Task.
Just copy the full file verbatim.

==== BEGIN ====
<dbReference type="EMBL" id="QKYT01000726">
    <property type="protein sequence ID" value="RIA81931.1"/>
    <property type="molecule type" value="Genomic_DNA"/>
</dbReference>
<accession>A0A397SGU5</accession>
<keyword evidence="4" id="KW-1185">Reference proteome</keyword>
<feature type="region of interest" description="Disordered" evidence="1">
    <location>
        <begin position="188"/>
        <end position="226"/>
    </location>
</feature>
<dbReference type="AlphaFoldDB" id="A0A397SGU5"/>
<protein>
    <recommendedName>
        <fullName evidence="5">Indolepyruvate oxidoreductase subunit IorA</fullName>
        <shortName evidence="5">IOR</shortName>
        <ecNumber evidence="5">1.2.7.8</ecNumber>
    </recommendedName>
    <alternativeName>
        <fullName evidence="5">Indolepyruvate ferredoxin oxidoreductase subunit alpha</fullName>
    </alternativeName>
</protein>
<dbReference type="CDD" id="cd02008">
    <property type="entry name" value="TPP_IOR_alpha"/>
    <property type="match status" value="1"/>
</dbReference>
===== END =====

<dbReference type="EMBL" id="QKYT01000726">
    <property type="protein sequence ID" value="RIA81931.1"/>
    <property type="molecule type" value="Genomic_DNA"/>
</dbReference>
<accession>A0A397SGU5</accession>
<keyword evidence="4" id="KW-1185">Reference proteome</keyword>
<feature type="region of interest" description="Disordered" evidence="1">
    <location>
        <begin position="188"/>
        <end position="226"/>
    </location>
</feature>
<dbReference type="AlphaFoldDB" id="A0A397SGU5"/>
<protein>
    <recommendedName>
        <fullName evidence="5">Indolepyruvate oxidoreductase subunit IorA</fullName>
        <shortName evidence="5">IOR</shortName>
        <ecNumber evidence="5">1.2.7.8</ecNumber>
    </recommendedName>
    <alternativeName>
        <fullName evidence="5">Indolepyruvate ferredoxin oxidoreductase subunit alpha</fullName>
    </alternativeName>
</protein>
<dbReference type="CDD" id="cd02008">
    <property type="entry name" value="TPP_IOR_alpha"/>
    <property type="match status" value="1"/>
</dbReference>